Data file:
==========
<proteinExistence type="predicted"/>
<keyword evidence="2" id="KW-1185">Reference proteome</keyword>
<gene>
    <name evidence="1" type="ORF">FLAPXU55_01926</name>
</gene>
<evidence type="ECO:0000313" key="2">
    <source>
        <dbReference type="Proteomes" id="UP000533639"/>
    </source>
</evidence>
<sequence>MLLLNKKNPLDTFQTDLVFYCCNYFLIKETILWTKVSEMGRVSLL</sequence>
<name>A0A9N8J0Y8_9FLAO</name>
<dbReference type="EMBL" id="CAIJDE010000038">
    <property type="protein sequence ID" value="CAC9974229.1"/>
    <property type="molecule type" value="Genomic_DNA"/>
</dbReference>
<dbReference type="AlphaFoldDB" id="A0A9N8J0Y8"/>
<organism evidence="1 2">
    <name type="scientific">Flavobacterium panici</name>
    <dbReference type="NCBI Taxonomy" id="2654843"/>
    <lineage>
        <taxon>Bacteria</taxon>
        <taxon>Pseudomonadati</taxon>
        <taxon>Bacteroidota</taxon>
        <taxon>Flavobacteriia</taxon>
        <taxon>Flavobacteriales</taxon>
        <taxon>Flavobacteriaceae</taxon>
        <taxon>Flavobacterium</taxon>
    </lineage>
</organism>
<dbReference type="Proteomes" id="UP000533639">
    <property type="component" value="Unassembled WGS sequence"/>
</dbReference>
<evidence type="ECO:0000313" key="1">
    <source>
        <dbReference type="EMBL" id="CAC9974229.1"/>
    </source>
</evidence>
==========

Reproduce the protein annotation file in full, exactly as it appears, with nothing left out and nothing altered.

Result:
<proteinExistence type="predicted"/>
<keyword evidence="2" id="KW-1185">Reference proteome</keyword>
<gene>
    <name evidence="1" type="ORF">FLAPXU55_01926</name>
</gene>
<evidence type="ECO:0000313" key="2">
    <source>
        <dbReference type="Proteomes" id="UP000533639"/>
    </source>
</evidence>
<sequence>MLLLNKKNPLDTFQTDLVFYCCNYFLIKETILWTKVSEMGRVSLL</sequence>
<name>A0A9N8J0Y8_9FLAO</name>
<dbReference type="EMBL" id="CAIJDE010000038">
    <property type="protein sequence ID" value="CAC9974229.1"/>
    <property type="molecule type" value="Genomic_DNA"/>
</dbReference>
<dbReference type="AlphaFoldDB" id="A0A9N8J0Y8"/>
<organism evidence="1 2">
    <name type="scientific">Flavobacterium panici</name>
    <dbReference type="NCBI Taxonomy" id="2654843"/>
    <lineage>
        <taxon>Bacteria</taxon>
        <taxon>Pseudomonadati</taxon>
        <taxon>Bacteroidota</taxon>
        <taxon>Flavobacteriia</taxon>
        <taxon>Flavobacteriales</taxon>
        <taxon>Flavobacteriaceae</taxon>
        <taxon>Flavobacterium</taxon>
    </lineage>
</organism>
<dbReference type="Proteomes" id="UP000533639">
    <property type="component" value="Unassembled WGS sequence"/>
</dbReference>
<evidence type="ECO:0000313" key="1">
    <source>
        <dbReference type="EMBL" id="CAC9974229.1"/>
    </source>
</evidence>